Last week, as part of his campaign to change the city's form of government, Mayor Tom Potter called Portland the city that works "for insiders." The implication: Regular citizens don't know how to access city commissioners, while powerful special interests know exactly how to work the system.

Waddaya know? Turns out he's right. The day after making that pronouncement, the city auditor released the lobbying reports for the first quarter of the year and—surprise, surprise—the lion's share of all lobbying at city hall was done by the Portland Business Alliance (PBA), members of which are bankrolling Potter's "strong mayor" effort.

How's that for irony? Potter is using this argument—that people like the PBA are the only ones with access to city hall—to push for changing the form of government to something the PBA likes even better. I bet downtown businesses just can't wait for their influence in local government to be watered down, since that's what Potter is ostensibly arguing for.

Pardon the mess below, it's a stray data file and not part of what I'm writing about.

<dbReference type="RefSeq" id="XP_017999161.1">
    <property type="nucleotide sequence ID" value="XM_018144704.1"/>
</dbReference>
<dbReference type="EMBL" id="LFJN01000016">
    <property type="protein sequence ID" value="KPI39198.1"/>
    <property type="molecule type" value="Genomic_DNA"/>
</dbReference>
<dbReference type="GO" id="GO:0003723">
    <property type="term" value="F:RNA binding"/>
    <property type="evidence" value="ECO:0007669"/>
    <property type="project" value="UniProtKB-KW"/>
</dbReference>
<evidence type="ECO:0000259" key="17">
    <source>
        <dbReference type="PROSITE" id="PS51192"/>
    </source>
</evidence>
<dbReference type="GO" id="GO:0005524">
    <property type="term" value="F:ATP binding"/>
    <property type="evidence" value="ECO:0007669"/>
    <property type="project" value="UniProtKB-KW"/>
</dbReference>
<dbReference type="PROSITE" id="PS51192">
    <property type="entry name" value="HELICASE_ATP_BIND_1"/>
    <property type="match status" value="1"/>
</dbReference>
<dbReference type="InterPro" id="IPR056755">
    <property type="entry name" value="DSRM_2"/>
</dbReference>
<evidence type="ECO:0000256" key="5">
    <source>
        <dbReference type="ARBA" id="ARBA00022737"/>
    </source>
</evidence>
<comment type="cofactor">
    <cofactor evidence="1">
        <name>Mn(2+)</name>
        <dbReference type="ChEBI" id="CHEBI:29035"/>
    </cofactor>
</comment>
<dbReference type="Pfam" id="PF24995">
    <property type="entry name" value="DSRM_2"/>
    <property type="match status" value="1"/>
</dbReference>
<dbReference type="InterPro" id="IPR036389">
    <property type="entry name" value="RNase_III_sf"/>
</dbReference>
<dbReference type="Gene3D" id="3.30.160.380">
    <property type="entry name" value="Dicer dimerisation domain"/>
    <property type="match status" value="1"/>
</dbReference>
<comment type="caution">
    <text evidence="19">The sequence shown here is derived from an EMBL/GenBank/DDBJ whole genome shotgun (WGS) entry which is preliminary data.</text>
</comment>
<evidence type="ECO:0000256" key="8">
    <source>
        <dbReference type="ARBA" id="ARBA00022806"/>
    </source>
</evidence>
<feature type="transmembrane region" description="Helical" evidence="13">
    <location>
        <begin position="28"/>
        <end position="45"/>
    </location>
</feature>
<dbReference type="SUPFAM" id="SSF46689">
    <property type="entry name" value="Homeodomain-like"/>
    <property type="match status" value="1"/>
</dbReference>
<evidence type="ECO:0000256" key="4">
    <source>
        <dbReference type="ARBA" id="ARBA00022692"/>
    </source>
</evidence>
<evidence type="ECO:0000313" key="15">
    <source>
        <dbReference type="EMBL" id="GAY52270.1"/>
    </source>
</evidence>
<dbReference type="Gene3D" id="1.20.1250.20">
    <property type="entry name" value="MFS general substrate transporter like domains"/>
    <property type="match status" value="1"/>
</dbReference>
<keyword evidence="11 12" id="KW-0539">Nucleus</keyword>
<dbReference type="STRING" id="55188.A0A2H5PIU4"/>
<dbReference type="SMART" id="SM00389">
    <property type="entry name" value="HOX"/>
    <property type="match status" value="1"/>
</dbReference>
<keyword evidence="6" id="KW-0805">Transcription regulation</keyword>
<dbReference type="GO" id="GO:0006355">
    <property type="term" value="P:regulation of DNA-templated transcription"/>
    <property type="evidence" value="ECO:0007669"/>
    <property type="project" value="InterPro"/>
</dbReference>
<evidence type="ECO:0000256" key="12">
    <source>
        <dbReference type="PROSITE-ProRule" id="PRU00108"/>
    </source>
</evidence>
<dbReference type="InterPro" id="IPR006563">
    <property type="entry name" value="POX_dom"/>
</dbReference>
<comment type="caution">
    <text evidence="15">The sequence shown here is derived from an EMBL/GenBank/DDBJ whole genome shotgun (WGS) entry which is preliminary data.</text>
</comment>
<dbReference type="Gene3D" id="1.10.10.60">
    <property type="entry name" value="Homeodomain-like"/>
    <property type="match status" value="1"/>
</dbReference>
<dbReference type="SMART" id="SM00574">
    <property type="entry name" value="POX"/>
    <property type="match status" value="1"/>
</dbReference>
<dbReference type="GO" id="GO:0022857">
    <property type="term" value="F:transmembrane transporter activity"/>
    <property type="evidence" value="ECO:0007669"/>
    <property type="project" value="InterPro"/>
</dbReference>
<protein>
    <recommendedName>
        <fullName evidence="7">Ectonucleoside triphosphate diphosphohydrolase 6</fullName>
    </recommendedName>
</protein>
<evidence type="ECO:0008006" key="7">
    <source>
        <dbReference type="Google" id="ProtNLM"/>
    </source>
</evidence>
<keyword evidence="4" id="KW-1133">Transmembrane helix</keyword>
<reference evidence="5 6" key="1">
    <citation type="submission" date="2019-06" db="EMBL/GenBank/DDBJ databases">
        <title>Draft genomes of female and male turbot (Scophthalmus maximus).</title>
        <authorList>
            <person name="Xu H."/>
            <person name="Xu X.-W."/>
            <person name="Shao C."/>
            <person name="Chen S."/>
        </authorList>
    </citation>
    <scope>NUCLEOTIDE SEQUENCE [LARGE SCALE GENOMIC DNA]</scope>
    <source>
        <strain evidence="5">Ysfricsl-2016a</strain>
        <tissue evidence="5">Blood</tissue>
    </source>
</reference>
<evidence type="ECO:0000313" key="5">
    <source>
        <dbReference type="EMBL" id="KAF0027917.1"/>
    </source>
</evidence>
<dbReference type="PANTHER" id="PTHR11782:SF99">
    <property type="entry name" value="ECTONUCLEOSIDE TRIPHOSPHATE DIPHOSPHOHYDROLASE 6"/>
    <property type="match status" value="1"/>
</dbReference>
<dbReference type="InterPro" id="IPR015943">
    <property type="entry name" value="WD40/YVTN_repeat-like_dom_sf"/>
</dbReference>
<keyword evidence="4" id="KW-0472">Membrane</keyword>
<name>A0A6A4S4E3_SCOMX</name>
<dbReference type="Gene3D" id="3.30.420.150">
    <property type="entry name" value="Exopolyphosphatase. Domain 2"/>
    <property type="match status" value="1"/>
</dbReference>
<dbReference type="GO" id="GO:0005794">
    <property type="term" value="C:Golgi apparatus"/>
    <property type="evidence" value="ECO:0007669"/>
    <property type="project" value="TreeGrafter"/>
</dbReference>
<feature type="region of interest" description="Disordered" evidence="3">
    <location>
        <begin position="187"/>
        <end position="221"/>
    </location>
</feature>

In the first three months of 2007, the PBA had a total of 105 contacts with city officials or staffers—and the building was only open for 64 non-holiday weekdays during that period. (Coming in second was the Port of Portland with 72 contacts.)

The PBA also spent $458 on gifts—all but $200 of which was spent to send Potter and a staffer on a PBA retreat in Skamania, plus a book and a bottle of wine.

See? Potter is right. Who else in town could get the mayor to come over for dinner and a bottle of wine? You? Think again. "Insider" organizations like the PBA have exclusive access to the mayor, and the mayor is just sick about it, so much so that he... uhhh... wants to give the mayor more power?

By far, though, the organization that spent the most money lobbying was Singer Properties, which wants to build a parking garage on NW Irving near 23rd. The site has been the source of fighting between Singer and the neighborhood for years, and at the end of February, city council voted to uphold the neighborhood's appeal against the project. But in the months surrounding that decision, Singer Properties spent $9,571 on private lobbying efforts targeted at the city commissioners' staffers.

In terms of gifts, the city's biggest winners were Potter and Commissioner Sam Adams. Potter declared $1,451.25 in event tickets, thank-yous, and mementos. Those made up the bulk of Adams' booty too—except that he brought in $1,729.90. By comparison, Randy Leonard declared $30 in gifts, Dan Saltzman $100, and Erik Sten got squat. Harsh.